Prof. Mg. Alejandro J. Román M., General Director of Aerospace Development and Execution of the Space Agency of Paraguay, described the implementation of project-based learning using Space-based applications to strengthen and improve STEM/STEAM education in Paraguay.
Dr. Herie de Vries, a Visiting Scholar from Luxemburg at Yale University, New Haven, Connecticut, introduced her research on “Creative Performance in the Extreme Human Environment of Space.”
At Clarkson, Dr. Regel founded and directed the International Center for Gravity Materials Science and Applications, was appointed a Distinguished Research Professor of Engineering, instituted and directs the New Horizons in Engineering Distinguished Lectureship Series, received over $2.5 million in external funding, and was the first working faculty member to be awarded an honorary Doctor of Science at Clarkson. In 2019 a Distinguished Professorship endowed chair was created in her name along with Bill Wilcox.
Professor Regel is the solo author of 6 monographs, published in the USA, UK, France, Russia; published over 300 scientific papers; and edited 6 books and conference proceedings. She has made over 600 presentations, including university commencement speeches, keynote addresses, plenary lectures, and invited seminars. She has served in many significant leadership positions in national and international organizations, and chaired program and organizing committees for over 200 scientific meetings. She has mentored many students at all levels, including cosmonauts, along with post-doctoral visitors. They subsequently attained highly responsible positions in universities, companies, and national laboratories. She has received many awards from around the world.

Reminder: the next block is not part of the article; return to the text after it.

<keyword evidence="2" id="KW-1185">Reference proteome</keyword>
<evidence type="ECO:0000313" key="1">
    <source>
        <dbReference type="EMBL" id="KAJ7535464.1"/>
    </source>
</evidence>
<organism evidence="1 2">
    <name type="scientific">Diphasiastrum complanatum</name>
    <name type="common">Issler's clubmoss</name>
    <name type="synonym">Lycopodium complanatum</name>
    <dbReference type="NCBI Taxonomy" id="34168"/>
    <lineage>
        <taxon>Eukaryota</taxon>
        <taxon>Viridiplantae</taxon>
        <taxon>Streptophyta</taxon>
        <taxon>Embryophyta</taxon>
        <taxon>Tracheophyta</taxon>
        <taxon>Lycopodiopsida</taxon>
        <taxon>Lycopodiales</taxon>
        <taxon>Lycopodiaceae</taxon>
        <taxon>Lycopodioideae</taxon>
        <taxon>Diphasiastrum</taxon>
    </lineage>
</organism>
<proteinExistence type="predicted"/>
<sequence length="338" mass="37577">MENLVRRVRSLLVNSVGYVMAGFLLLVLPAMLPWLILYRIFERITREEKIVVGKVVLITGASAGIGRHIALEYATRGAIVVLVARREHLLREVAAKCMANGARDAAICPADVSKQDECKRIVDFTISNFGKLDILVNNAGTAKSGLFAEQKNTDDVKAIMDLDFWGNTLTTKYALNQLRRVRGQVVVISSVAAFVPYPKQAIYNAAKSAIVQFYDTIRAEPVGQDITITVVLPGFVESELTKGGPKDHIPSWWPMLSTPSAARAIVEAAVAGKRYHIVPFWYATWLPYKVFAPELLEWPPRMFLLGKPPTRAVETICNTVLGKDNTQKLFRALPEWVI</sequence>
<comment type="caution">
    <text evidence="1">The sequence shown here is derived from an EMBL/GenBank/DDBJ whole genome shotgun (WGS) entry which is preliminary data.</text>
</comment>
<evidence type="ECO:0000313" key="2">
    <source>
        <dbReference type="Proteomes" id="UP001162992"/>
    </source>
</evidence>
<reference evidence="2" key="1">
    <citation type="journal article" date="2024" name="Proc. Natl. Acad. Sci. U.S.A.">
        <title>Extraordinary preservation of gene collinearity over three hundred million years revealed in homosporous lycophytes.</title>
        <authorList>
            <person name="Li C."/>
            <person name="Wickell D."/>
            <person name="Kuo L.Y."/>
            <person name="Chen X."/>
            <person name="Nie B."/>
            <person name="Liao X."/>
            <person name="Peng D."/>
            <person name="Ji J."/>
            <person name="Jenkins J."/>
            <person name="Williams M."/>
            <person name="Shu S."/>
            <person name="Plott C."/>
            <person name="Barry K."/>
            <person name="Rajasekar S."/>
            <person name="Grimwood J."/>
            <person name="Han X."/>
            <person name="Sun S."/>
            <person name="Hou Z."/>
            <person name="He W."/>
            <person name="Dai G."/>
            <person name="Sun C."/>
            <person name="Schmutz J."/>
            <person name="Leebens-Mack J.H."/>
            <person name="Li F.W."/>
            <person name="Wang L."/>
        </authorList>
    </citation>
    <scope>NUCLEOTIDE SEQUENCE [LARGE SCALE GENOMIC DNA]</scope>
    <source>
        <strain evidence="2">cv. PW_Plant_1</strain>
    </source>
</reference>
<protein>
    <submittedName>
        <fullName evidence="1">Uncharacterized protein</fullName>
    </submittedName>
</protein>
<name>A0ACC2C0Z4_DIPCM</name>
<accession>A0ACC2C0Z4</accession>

Professor Regel was elected to full membership to the International Academy of Astronautics (IAA). At IAA she founded and chaired the Advanced Materials Science Committee, received the Basic Science Award and the Best Book Award, and founded and chairs the Study Group “STEM/STEAM for Space. Grand Challenges.”
Regel is a scientist, educator, creative artist, composer of music for the piano, and writer of stories and poetry. Her art is displayed on campus at Clarkson and at museums, a church, and many private collections in several countries. She has long been an advocate of including the creative arts in the education of students in science, technology, engineering and mathematics. She created the acronyms STEAM in 2000 and STEAMIST in 2019.